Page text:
Always An Adventure: A Conversation with Robby Staebler of All Them Witches

By Brent Thompson

For its 2017 release Sleeping Through The War [New West Records], All Them Witches enlisted the help of A-list producer Dave Cobb (Jason Isbell, Chris Stapleton, Sturgill Simpson). But when it came time to record the recently-released follow-up album ATW [Red River], the band’s members – Robby Staebler, Charles Michael Parks, Jr. and Ben McLeod – put the production duties into familiar hands: their own. On Wednesday, October 31, All Them Witches will perform at Saturn. The Birmingham show marks the opening night of the band’s upcoming tour. Handsome Jack will open the 9 p.m. show. Recently, Staebler spoke with us by phone from his Tennessee home.

Birmingham Stages: Robby, thanks for your time. If you will, talk about the creation of the ATW album.

Robby Staebler: There were two things on that album that existed in some random form. “Half Tongue” – we just started playing that at a soundcheck at some point last year, just that riff. The other one was the heavy part of “Rob’s Dream” – that was something that me and Ben recorded years ago, like when we first started the band. That was something that we demoed and never looked at it again. Everything else just came about it – it was another fast process which has its drawbacks and bonuses, but it was a relatively quick thing. Over the course of two weeks of writing sessions and rehearsals, we basically structured the album and took another week to sit down and record it in a place we rented.

Birmingham Stages: It must be nice to write and record in such a quick, efficient manner.

Staebler: The last three albums we did were a relatively similar process. We just took an extra week with this one. I think we’re going to do something different for this next record. We were all living in different places, but I’ve moved back to Tennessee and I’m a good middle spot between Parks and Ben and I’ve got a studio. I’m renting a church and we’ve been rehearsing a bunch and just jamming. We haven’t been able to hang out and just jam for probably five years. We’re looking forward to this year and everyone being close and being able to play whenever we feel like it. I live 50 miles outside of Nashville because I can’t handle [living in Nashville] – I can’t be distracted. If I live in Nashville, I’m going to bars and making friends and spending all of my money. I live in this really small town and all I do is play drums everyday and work on graphics.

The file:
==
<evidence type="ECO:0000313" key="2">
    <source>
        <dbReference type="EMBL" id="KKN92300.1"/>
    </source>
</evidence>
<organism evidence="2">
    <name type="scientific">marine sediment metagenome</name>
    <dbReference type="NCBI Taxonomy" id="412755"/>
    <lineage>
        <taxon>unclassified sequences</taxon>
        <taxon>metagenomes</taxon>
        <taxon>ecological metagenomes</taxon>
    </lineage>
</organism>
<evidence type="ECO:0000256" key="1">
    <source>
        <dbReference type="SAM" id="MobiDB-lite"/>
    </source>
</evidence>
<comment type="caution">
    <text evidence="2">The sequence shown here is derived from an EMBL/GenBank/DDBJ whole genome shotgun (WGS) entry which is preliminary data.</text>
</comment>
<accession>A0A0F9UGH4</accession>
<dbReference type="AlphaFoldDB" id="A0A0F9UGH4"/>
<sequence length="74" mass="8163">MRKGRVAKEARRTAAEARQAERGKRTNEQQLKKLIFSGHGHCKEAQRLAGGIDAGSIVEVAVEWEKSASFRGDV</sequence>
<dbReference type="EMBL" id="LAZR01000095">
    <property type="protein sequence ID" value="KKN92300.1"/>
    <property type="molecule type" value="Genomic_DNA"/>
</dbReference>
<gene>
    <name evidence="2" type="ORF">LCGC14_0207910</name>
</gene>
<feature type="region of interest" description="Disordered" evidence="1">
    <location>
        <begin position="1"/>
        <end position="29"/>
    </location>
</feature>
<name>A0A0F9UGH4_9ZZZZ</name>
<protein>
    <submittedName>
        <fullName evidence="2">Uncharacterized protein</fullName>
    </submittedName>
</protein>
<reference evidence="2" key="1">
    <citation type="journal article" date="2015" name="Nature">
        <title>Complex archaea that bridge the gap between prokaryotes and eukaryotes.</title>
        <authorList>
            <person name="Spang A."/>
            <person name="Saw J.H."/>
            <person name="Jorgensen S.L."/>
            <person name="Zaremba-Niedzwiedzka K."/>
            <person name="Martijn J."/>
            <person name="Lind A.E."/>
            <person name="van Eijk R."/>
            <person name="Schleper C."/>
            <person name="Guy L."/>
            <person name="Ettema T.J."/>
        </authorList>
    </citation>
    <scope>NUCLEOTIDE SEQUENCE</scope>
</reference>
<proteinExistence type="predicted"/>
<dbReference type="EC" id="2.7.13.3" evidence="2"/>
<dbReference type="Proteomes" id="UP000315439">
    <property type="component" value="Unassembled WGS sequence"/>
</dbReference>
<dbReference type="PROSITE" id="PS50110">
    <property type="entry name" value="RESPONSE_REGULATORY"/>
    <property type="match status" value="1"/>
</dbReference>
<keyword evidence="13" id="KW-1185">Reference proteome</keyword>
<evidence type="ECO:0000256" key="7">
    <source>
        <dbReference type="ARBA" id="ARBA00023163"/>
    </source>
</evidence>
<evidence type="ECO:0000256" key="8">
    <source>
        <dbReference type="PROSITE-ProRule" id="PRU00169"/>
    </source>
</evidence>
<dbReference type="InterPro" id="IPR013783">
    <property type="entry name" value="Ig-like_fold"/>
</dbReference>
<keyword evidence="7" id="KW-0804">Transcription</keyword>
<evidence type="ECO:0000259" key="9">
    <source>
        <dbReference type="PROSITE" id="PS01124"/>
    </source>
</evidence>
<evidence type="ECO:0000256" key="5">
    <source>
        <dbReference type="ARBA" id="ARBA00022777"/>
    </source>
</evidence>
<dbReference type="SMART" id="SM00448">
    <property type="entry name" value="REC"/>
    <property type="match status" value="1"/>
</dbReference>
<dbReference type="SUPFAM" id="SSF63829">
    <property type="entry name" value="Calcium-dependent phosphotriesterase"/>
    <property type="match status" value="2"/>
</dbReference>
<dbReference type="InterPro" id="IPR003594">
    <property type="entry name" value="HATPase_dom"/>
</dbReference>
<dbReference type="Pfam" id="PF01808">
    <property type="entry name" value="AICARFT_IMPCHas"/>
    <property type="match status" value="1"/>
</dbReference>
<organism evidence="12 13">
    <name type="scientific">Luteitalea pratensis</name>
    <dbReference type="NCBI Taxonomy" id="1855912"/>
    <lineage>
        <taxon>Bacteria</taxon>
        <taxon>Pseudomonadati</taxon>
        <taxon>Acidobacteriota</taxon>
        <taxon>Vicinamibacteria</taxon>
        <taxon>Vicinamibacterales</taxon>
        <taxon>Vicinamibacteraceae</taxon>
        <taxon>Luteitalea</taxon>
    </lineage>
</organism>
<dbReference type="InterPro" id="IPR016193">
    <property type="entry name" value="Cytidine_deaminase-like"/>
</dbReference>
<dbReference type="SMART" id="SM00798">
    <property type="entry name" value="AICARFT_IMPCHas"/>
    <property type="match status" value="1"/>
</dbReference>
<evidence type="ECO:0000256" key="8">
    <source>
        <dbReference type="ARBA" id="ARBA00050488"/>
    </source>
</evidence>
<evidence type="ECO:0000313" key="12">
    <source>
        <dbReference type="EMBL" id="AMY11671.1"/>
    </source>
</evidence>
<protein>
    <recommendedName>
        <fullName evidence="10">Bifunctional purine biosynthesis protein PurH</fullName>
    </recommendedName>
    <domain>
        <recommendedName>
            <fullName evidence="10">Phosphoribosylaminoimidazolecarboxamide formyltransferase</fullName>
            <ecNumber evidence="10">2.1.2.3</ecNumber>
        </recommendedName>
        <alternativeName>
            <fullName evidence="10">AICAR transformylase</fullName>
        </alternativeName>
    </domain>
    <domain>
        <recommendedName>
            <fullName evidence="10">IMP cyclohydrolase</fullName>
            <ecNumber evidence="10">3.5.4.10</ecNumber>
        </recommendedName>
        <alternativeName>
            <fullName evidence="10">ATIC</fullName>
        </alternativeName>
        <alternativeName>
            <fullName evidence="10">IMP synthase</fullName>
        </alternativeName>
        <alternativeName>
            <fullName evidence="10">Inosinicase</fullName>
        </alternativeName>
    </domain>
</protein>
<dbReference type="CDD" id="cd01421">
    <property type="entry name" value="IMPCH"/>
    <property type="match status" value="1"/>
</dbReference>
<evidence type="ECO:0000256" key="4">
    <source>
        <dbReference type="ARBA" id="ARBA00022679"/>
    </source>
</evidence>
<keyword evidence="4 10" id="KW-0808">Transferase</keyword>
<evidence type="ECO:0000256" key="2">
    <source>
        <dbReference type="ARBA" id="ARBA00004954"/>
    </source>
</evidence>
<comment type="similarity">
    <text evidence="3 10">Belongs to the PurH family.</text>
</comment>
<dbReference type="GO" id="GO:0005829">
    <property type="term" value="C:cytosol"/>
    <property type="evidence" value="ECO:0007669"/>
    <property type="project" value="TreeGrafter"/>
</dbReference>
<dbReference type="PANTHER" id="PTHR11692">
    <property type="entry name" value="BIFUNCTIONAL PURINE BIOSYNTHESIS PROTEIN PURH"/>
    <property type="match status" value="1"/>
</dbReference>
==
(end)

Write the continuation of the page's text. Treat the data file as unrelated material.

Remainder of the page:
Birmingham Stages: After working with Dave Cobb on Sleeping Through The War, your band decided – with Ben at the helm, as the album’s press release states – to self-produce ATW. If you will, talk about that decision.

Staebler: It wasn’t really much of a discussion. We could’ve gone the same route – the producer thing – but we don’t really need someone to nudge us in directions. I’m not saying working with Dave diluted our process at all because it didn’t. It was a new experience and it was exciting. But we’re confident enough to be what we want and not really seek outside counsel for things like that. Ben’s super nerdy about the engineering aspect and recording – he really wanted to be at the helm, as they said. It was super easy and it was fun and relaxing. We could go as late or early as we wanted – there was no rush.

Birmingham Stages: At this point, do you see the band using the self-produced approach on upcoming albums?

Staebler: I think so. We’ve always been doing it ourselves with the exception of the last one. I’d put my money on us doing it ourselves.

Birmingham Stages: Your band is known for is work ethic and incessant touring schedule. How do you guys maintain that level of intensity?

Staebler: Because we’re each a real musician and that’s what our whole lives have been to this point. We’ve always played music and now I can pay my rent, see progress and talk to people and see that [our music] means something to them. If you call that “work ethic,” then you can, but we’re just doing what we love to do and being able to pay our rent doing it is more motivation. It’s always an adventure. We love traveling – it’s hard, it’s tiring and we miss our girlfriends, our families and our pets. But you only live once and if we get to go around the world and play stuff that we made and share our art with people, then we have to keep doing it.

Birmingham Stages: Going back to the subject of do-it-yourself recording and producing, artists now can forge careers without the required help of a label. Some artists say that’s great and some say it creates clutter because there is no gatekeeper. Simply put, anyone can record and release an album anytime. How do you view today’s overall climate?

Staebler: It’s definitely a pro that you can do it on the cheap. It’s accessible to people who couldn’t do it before and they can do it now. If they really want to do it, they can do it. It’s very saturated, but it’s just the world we live in. You can’t do anything about it. It’s just a matter of chance that someone listens and passes it on. There are so many things people will never hear that are amazing. Maybe it’s luck of the draw, but that’s how it is.

All Them Witches will perform at Saturn on Wednesday, October 31. Handsome Jack will open the 9 p.m. show. Advance tickets to the 18+ show are $12 and can be purchased at